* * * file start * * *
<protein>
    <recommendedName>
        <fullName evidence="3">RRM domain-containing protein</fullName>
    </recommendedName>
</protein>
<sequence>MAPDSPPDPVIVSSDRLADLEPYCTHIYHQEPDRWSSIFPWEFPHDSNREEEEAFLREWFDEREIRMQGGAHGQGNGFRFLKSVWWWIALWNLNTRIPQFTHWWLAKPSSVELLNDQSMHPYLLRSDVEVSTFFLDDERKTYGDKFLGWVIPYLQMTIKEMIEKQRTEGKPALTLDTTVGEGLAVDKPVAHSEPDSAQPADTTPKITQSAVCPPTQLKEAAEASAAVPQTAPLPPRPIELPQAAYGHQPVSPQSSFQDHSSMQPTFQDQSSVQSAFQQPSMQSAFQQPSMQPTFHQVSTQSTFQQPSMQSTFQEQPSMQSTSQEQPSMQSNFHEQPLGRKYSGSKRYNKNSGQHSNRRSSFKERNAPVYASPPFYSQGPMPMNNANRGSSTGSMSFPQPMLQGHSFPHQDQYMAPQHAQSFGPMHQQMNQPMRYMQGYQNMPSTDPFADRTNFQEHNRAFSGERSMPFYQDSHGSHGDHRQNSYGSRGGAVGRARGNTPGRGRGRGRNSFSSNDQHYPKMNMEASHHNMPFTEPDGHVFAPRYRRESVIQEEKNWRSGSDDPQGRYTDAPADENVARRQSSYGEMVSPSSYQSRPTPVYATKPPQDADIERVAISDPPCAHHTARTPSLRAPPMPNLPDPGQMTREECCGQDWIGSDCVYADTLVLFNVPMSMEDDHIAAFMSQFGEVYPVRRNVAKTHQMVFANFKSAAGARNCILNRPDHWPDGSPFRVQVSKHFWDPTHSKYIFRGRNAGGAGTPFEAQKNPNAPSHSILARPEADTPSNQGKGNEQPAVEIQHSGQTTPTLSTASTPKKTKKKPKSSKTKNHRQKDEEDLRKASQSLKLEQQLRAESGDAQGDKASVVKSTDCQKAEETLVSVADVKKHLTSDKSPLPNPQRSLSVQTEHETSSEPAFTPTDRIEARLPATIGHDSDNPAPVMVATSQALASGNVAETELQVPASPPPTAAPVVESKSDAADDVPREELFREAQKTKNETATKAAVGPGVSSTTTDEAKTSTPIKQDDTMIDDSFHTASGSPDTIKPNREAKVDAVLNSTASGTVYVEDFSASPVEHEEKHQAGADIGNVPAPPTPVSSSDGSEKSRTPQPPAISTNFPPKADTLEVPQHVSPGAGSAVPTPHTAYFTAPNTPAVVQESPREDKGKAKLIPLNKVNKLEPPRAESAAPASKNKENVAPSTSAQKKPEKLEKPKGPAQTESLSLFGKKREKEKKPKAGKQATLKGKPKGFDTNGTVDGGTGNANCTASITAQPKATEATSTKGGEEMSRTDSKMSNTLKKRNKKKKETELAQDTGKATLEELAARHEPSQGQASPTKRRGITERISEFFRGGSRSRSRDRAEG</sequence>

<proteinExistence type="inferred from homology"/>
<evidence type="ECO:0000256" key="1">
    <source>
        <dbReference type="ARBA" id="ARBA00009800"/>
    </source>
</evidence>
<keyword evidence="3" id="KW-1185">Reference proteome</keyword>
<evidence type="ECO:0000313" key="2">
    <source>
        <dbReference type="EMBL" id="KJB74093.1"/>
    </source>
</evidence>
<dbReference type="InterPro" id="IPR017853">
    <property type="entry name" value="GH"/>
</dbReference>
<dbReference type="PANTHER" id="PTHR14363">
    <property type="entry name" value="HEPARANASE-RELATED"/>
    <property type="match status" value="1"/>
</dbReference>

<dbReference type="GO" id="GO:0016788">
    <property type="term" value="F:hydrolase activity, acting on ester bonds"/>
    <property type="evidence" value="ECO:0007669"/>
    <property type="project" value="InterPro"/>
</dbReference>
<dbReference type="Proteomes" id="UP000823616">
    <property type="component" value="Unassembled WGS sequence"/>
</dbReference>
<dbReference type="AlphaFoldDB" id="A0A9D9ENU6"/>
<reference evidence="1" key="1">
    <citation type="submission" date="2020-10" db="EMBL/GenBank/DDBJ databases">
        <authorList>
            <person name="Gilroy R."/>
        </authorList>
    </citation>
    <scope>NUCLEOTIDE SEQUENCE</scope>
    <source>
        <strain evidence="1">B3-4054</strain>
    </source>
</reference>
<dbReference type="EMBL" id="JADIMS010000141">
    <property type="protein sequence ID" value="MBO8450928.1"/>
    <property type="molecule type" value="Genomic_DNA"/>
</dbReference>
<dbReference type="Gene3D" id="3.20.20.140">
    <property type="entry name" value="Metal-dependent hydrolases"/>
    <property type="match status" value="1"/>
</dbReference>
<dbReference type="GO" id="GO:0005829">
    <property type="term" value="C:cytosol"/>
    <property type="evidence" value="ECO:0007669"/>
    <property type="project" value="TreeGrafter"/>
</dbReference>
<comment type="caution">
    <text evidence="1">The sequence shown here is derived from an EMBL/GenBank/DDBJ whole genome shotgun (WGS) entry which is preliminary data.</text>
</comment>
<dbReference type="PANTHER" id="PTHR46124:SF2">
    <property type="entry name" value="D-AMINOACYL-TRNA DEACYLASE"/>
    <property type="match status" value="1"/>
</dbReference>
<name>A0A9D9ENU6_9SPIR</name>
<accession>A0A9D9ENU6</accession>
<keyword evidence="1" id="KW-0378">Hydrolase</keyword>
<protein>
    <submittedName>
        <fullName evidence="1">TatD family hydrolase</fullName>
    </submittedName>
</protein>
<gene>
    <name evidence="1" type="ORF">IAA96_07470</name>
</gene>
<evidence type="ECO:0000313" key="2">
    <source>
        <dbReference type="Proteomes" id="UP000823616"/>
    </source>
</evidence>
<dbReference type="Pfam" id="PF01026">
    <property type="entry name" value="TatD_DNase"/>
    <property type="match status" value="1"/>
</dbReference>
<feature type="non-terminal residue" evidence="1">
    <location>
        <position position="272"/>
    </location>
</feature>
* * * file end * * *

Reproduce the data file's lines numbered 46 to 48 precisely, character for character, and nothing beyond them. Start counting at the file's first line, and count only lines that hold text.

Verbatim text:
<dbReference type="EMBL" id="JADIMS010000141">
    <property type="protein sequence ID" value="MBO8450928.1"/>
    <property type="molecule type" value="Genomic_DNA"/>